22 Example of Renaissance Art:
The School of Athens, Raphael, Mural, about 1510 C.E. This mural was created to decorate an entire wall of a room in the pope’s palace in Rome. It shows an imaginary gathering of the great thinkers of ancient Greece in a large, open building. It is arranged to frame the two most important philosophers, Plato and Aristotle, who stand in the center. The building recalls the architecture of classical antiquity and uses perspective to create depth.

23 Look back at “Section 2”, “Exploring the Rebirth of Classical Ideas Through Art”...
To show the importance of ordinary people, civic leaders, and gods and goddesses. To teach religion to people who could not read or write. To show the importance of people and nature. Possible answers: figure is nude; body is active and in motion; face is calm and without emotion Possible answers: highlights Jesus who is larger than other figures; figures are all fully dressed in stiff clothing Possible answers: lifelike three-dimensional figures; figures are shown in motion; colors reflect lighting

24 Copy the following chart into your notes...
Classical Medieval Renaissance

25 In which period do you think each work of art was created
In which period do you think each work of art was created? Examine the images and fill in the matrix.

26 Classical Medieval Renaissance C B A The woman is in a scene from her daily life; the poses are harmonious and balanced; the faces of the figures are very calm; no background or sense of perspective Mary is larger than the other figures; figures look flat, not real Figures look realistic; facial expressions are revealing; full landscape in background; has depth

27 Examine this image. What interesting details do you see
Examine this image. What interesting details do you see? What are the people doing? Who do you think are the merchants? Who do you think are the customers?

28 Read “Section 3: The Growth in Trade and Commerce” in Student Text.
Answer the following questions... Describe how Marco Polo’s travels along the Silk Road helped reawaken interest in classical culture. List and explain two results of the increase in trade in Europe.

29 List and explain two results of the increase in trade in Europe.
Describe how Marco Polo’s travels along the Silk Road helped reawaken interest in classical culture. In the 13th century, Mongol conquests made it safe to travel along the Silk Road. Marco Polo’s travels sparked a greater interest in the East, and helped encourage the transport of food, art, and luxury goods along the trade route. List and explain two results of the increase in trade in Europe. An increase in trade led to a new, money economy. It also helped crafts people, merchants, and bankers become more important in society.

30 What interesting details do you see
What interesting details do you see? Describe the geographic features that surround this city. How is the city protected? What visual clues tell you that this is a prosperous city? Why might this city be an exciting and interesting place to live? 

31 Read “Section 4: The Influence of Italian City-States” in Student Text.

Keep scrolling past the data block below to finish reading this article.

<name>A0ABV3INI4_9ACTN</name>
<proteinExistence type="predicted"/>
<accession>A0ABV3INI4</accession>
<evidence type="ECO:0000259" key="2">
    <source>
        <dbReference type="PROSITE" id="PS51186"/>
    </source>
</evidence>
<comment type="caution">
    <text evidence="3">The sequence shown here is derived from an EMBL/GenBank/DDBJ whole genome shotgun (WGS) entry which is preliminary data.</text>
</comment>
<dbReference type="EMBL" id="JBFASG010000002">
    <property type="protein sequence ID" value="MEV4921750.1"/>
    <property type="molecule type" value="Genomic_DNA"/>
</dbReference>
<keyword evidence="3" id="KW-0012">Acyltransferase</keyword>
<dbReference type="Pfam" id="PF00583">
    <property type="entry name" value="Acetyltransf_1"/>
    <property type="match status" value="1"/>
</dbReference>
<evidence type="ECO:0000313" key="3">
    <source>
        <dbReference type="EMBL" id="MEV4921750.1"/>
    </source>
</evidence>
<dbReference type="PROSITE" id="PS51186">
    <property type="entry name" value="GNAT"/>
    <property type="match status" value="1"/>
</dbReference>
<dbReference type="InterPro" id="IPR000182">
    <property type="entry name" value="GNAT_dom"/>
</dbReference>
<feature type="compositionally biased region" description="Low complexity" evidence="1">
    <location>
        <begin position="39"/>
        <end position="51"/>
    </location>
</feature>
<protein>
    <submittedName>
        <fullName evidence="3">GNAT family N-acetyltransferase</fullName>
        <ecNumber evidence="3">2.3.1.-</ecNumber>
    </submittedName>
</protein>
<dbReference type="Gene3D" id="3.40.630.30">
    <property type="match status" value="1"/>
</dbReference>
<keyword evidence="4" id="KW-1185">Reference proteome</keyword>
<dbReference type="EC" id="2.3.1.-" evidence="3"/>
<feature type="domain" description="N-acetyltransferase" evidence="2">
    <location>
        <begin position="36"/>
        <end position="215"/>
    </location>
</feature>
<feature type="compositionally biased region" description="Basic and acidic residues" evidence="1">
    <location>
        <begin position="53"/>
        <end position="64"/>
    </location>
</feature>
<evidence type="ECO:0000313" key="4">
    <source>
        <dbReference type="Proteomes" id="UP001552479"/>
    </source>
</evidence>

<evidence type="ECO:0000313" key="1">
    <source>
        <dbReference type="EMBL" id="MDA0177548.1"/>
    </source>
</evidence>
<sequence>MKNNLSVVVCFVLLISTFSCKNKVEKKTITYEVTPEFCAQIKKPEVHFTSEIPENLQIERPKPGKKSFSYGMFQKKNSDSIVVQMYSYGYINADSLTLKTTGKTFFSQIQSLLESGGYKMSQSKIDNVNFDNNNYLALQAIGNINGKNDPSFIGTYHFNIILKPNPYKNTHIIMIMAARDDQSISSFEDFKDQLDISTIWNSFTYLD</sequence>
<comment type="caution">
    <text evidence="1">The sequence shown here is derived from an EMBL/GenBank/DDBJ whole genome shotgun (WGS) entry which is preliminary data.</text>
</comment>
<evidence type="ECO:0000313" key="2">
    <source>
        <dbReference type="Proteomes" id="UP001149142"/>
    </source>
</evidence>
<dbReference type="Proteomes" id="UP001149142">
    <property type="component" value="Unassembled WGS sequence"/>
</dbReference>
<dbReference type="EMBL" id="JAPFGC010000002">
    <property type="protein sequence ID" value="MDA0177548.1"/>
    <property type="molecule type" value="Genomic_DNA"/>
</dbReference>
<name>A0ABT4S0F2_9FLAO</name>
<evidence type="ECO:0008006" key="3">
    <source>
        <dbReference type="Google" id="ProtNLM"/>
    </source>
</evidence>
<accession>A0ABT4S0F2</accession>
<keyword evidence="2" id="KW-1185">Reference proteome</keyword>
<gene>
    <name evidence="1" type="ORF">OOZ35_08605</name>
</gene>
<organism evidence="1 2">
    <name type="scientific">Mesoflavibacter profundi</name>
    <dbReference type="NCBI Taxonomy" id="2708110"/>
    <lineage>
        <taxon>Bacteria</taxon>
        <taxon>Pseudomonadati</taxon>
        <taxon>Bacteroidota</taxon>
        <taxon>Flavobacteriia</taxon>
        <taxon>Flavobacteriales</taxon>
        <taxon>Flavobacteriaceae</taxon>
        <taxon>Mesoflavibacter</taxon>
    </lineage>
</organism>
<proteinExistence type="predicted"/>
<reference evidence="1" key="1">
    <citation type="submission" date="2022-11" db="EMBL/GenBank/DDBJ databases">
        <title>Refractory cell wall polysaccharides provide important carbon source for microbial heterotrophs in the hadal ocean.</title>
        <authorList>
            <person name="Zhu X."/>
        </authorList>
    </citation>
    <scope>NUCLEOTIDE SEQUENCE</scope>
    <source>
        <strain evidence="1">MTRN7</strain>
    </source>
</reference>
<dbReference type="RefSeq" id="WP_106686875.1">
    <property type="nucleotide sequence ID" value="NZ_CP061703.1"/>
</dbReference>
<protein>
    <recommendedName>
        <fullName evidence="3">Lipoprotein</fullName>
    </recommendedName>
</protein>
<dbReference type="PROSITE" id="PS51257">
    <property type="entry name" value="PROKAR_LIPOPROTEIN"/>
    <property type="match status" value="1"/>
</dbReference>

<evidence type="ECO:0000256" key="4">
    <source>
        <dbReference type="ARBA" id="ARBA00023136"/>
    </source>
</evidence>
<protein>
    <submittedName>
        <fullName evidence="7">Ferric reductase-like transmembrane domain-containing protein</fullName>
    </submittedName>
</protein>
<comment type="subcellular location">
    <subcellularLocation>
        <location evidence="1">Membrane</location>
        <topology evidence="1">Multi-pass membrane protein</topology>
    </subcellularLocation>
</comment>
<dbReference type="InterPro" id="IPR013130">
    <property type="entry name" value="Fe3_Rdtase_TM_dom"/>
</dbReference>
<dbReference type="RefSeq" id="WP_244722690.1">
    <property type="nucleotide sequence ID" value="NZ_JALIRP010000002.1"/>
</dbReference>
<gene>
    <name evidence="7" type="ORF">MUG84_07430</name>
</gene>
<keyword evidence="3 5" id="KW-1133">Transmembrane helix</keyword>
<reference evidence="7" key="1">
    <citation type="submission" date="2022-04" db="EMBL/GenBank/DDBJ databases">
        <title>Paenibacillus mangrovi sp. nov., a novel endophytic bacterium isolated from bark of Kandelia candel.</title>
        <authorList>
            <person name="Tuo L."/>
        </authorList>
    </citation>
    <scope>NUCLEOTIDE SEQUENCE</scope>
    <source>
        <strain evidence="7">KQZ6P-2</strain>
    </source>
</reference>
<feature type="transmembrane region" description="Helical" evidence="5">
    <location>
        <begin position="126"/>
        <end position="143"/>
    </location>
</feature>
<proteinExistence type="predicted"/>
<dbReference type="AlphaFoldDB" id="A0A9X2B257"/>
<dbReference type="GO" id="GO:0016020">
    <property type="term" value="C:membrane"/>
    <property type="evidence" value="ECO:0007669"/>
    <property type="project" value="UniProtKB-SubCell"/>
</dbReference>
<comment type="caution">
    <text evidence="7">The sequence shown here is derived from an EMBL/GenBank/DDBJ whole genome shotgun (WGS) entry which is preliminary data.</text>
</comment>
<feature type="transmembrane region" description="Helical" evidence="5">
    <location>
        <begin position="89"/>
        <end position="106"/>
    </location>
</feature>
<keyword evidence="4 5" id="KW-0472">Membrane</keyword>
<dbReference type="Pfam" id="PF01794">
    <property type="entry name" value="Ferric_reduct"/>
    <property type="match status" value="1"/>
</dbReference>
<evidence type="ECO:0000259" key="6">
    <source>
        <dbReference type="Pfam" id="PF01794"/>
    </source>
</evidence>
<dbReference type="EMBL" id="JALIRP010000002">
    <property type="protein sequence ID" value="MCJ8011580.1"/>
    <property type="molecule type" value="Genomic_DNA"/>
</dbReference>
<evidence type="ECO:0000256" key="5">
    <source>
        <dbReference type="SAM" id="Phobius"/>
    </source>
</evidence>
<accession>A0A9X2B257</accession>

Answer the following questions... What were Italian city-states? How were they governed? How did Italian city-states become so powerful?

32 What were Italian city-states? How were they governed?
Italian city-states were powerful cities in Renaissance Italy that ruled the surrounding towns and countryside. They were independent and were open republics governed by elected councils. Sometimes, in reality, they were ruled by rich merchants, guilds, or powerful families. How did Italian city-states become so powerful? Because of their central Mediterranean location, Italian city-states became major centers of trade and business.

33 Main Idea The Italian Renaissance was a great rebirth of learning that produced many great works of art and literature. CE https://www.youtube.com/watch?v=Vufba_ZcoR0&list=PLBDA2E52FB1EF80C9&index=23

34 Italy’s Advantages Why did the Renaissance start in Italy?
Thriving Cities Wealthy Merchant Class Classical Heritage of Greece and Rome

35 City-States Oversea trade Urbanized, large cities
Intellectual Revolution

36 2. Merchants and the Medici
Wealthy merchant class High percentage of citizens involved in politics, didn’t inherit social rankings Florence, Italy – came under the political rule of the wealthy banking family, Medici

37 Medici Family Political dynasty Successfully founded Medici Bank
Produced 4 popes, 2 queens of France, hereditary Dukes of Florence Fostered and inspired the birth of the Renaissance Came up with general ledger system

38 Patrons of the Arts Church leaders spent a lot of money on art
“Patrons of the arts” – financially supported the artists Would get their portraits painted or donate art – showed their importance

39 Looking to Greece and Rome
Didn’t like art/literature from Middle Ages Scholars/artists drew inspiration from Greek and Roman ruins Western scholars studied ancient Latin manuscripts Christian scholars in Constantinople fled to Rome with Greek manuscripts when the Turks conquered it (1453) What advantages fostered the Renaissance in Italy?

40 ANSWER: Thriving cities, a wealthy merchant class, and the heritage of Greece and Rome